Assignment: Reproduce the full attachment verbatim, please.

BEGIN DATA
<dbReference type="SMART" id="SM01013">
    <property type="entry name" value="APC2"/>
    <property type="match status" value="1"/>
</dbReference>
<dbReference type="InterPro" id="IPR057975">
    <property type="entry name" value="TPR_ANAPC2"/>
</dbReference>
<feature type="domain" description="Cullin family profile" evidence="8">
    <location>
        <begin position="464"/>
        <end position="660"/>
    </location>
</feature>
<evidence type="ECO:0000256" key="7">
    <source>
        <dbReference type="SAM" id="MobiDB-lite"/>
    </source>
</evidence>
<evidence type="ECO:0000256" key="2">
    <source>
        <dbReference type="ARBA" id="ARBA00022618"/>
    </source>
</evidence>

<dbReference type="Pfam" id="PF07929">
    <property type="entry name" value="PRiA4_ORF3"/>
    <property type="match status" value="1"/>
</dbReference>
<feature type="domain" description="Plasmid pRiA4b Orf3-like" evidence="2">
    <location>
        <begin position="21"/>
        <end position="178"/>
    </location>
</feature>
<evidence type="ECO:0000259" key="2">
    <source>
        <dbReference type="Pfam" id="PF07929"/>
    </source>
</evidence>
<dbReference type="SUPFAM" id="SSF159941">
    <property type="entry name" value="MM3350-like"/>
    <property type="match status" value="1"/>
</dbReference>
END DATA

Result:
<dbReference type="SMART" id="SM01013">
    <property type="entry name" value="APC2"/>
    <property type="match status" value="1"/>
</dbReference>
<dbReference type="InterPro" id="IPR057975">
    <property type="entry name" value="TPR_ANAPC2"/>
</dbReference>
<feature type="domain" description="Cullin family profile" evidence="8">
    <location>
        <begin position="464"/>
        <end position="660"/>
    </location>
</feature>
<evidence type="ECO:0000256" key="7">
    <source>
        <dbReference type="SAM" id="MobiDB-lite"/>
    </source>
</evidence>
<evidence type="ECO:0000256" key="2">
    <source>
        <dbReference type="ARBA" id="ARBA00022618"/>
    </source>
</evidence>

<dbReference type="Pfam" id="PF07929">
    <property type="entry name" value="PRiA4_ORF3"/>
    <property type="match status" value="1"/>
</dbReference>
<feature type="domain" description="Plasmid pRiA4b Orf3-like" evidence="2">
    <location>
        <begin position="21"/>
        <end position="178"/>
    </location>
</feature>
<evidence type="ECO:0000259" key="2">
    <source>
        <dbReference type="Pfam" id="PF07929"/>
    </source>
</evidence>
<dbReference type="SUPFAM" id="SSF159941">
    <property type="entry name" value="MM3350-like"/>
    <property type="match status" value="1"/>
</dbReference>